Achieving Long-Term Recovery Through the 12 Steps of AA
Deciding to become sober is a major commitment, and for many, the task may seem overwhelming. Staying away from alcohol often requires making many changes—and some major ones—in an alcoholic’s life. But not all those adjustments need to happen at once. The 12 Steps of AA helps you to become sober one step at a time.
What Are The 12 Steps of AA?
The Alcoholics Anonymous 12 Step Program is one of the most famous systems in the world for helping people work through and recover from addiction.
As a whole, the method works to help a person admit there’s a problem, honestly examine the effects of their problematic behaviors and work to atone for and correct them, through a mixture of self-motivation and faith in a higher power.
But individual steps are also meant to be considered on their own, with plenty of points to reflect on in each.
Step One: We admitted we were powerless over alcohol, and that our lives had become unmanageable.
The first step toward solving any problem is admitting there is one. This initial step not only helps the alcoholic let go of denial but forces them to admit that the issue of their drinking is beyond their control and that it has negatively impacted their lives.
Step Two: We came to believe that a power greater than ourselves could restore us to sanity.
Relinquishing control to a higher power is what makes that hope possible—after all, you alone can’t be expected to solve a problem you just admitted is beyond your purview.
Still, at AA meetings, that “higher power” can take many forms, from the more traditional figures found in religious books to the mysterious mechanics of the universe to the power of the program itself.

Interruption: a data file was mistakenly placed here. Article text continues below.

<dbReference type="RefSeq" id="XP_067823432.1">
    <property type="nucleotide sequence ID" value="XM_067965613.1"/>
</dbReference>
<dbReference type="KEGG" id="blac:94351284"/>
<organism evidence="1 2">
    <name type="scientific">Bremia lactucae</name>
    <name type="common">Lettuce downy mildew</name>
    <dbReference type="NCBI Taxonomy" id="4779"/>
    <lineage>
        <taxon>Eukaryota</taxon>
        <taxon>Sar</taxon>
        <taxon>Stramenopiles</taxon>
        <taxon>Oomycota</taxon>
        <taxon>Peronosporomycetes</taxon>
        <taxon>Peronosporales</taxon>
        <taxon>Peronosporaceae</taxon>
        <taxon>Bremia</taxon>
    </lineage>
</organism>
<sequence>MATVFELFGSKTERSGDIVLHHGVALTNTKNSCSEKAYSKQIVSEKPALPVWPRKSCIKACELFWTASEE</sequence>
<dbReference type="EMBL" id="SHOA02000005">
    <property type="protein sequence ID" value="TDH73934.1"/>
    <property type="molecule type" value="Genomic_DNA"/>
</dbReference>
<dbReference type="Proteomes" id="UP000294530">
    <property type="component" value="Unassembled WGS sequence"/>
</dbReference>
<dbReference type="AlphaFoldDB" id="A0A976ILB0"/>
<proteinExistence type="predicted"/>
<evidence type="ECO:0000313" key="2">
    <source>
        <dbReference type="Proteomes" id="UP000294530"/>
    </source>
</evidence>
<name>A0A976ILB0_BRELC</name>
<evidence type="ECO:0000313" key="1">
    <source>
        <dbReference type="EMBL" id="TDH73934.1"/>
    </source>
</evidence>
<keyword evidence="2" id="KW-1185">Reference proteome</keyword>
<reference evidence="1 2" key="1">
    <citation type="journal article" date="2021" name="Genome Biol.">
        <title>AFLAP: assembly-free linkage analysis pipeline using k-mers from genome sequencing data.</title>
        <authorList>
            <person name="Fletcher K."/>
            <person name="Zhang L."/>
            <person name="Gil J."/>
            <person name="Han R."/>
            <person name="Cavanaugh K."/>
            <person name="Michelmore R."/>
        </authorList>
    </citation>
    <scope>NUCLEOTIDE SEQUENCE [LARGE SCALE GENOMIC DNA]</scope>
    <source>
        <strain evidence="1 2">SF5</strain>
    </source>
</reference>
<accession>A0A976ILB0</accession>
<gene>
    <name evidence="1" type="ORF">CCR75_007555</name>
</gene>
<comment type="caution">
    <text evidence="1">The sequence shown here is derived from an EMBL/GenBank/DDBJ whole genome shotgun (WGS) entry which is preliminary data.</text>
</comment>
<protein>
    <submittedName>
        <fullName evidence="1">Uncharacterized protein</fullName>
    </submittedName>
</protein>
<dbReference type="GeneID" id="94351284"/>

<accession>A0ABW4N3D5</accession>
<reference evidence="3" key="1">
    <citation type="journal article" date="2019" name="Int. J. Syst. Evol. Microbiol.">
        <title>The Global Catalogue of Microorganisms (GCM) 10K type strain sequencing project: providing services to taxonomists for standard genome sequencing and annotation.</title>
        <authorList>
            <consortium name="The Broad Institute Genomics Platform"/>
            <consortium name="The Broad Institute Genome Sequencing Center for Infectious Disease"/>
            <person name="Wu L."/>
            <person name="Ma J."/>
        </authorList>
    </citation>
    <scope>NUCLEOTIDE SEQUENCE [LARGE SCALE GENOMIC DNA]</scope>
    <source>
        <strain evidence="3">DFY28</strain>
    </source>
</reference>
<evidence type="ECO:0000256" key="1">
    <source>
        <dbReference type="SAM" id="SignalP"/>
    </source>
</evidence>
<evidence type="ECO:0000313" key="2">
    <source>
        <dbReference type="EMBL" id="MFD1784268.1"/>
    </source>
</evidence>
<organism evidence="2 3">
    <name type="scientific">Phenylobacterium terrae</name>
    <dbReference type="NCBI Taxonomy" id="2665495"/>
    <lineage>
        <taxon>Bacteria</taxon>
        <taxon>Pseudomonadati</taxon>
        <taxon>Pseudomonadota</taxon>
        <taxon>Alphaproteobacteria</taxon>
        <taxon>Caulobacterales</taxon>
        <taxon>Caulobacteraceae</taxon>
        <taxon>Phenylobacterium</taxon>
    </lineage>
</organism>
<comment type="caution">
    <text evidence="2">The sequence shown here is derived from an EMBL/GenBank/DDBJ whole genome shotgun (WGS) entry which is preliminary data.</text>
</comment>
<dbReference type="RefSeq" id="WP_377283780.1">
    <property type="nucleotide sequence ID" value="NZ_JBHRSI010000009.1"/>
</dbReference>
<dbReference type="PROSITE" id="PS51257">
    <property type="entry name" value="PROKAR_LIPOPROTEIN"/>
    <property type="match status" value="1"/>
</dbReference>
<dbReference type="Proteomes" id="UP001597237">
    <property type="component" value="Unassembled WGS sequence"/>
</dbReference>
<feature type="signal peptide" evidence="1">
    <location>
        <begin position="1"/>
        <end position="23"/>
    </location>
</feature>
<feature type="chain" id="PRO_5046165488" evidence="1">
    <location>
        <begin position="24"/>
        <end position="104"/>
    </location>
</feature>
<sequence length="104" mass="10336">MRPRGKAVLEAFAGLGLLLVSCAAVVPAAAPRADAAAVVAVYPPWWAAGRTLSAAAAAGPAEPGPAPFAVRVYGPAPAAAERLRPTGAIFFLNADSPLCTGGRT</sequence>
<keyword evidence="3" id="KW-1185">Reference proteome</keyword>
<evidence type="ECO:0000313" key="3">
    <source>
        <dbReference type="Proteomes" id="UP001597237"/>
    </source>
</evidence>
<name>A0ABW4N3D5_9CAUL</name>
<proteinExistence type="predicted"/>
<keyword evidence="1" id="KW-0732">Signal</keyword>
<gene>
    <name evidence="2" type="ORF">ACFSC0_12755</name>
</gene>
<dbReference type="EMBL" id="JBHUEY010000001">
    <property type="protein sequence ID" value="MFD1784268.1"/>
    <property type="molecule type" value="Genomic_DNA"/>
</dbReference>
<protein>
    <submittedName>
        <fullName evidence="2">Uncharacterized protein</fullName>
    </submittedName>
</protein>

Step Three: We made a decision to turn our will and our lives over to the care of God as we understood him.
If Step Two asks us to believe in a higher power, Step Three implores us to actively put our faith into it. We can do this by expanding our relationship with that power, by expressing gratitude for it, seeking help through it, learning to meditate, and practicing acceptance.
Step Four: We made a searching and fearless moral inventory of ourselves.
Another action-oriented step, and perhaps one of the most uncomfortable points in the process for many AA members, this step asks us to start making lists, whether mental or physical.
Up for consideration should be what we’re really like when we’re drinking, and all the ways this has impacted our lives. “Searching” implies the broad scope we’re implored to take when exploring these thoughts, and “fearless” refers to the fierce level of honesty we must have with ourselves through this process.
If we’re not willing to see how ugly the truth is, we’re right back at Step One, wrestling denial.
Step Five: We’ve admitted to God, to ourselves, and to another human being the exact nature of our wrongs.
This step is meant to help lessen the weight of any heavy revelations found in Step Four.
By talking out our problems with another person—like a therapist, a priest, or a fellow AA member—we can help unburden ourselves from the shame and guilt we might feel, and gain even further relief or revelation through realizing we’re not alone in our struggles.
Step Six: We were entirely ready to have God remove all these defects of character.
Where the rubber meets the road, this step implores us to combine everything we’ve learned from the previous steps: We now see a clear and honest picture of ourselves and have developed a relationship with a higher power. Step Six asks us to then let go of what we’ve realized are detrimental behaviors and trust that power will see us through.
Widely considered to be one of the most difficult steps, Step Six isn’t about instantly morphing into a perfect, healthy, and sober person. It’s about having the willingness to work toward that change, committing ourselves to ourselves and our own self-improvement.
Step Seven: We humbly asked Him to remove our shortcomings.
The keyword here is “humbly.”
This step sounds similar to steps Six and Three, and it is, but it specifically reminds us to infuse our belief and trust with humility. When we are humble, it keeps our perspectives in check, helping us understand the true impact of our actions, the true measure of our limits, and the true greatness of that greater power, through its ability to transform our lives.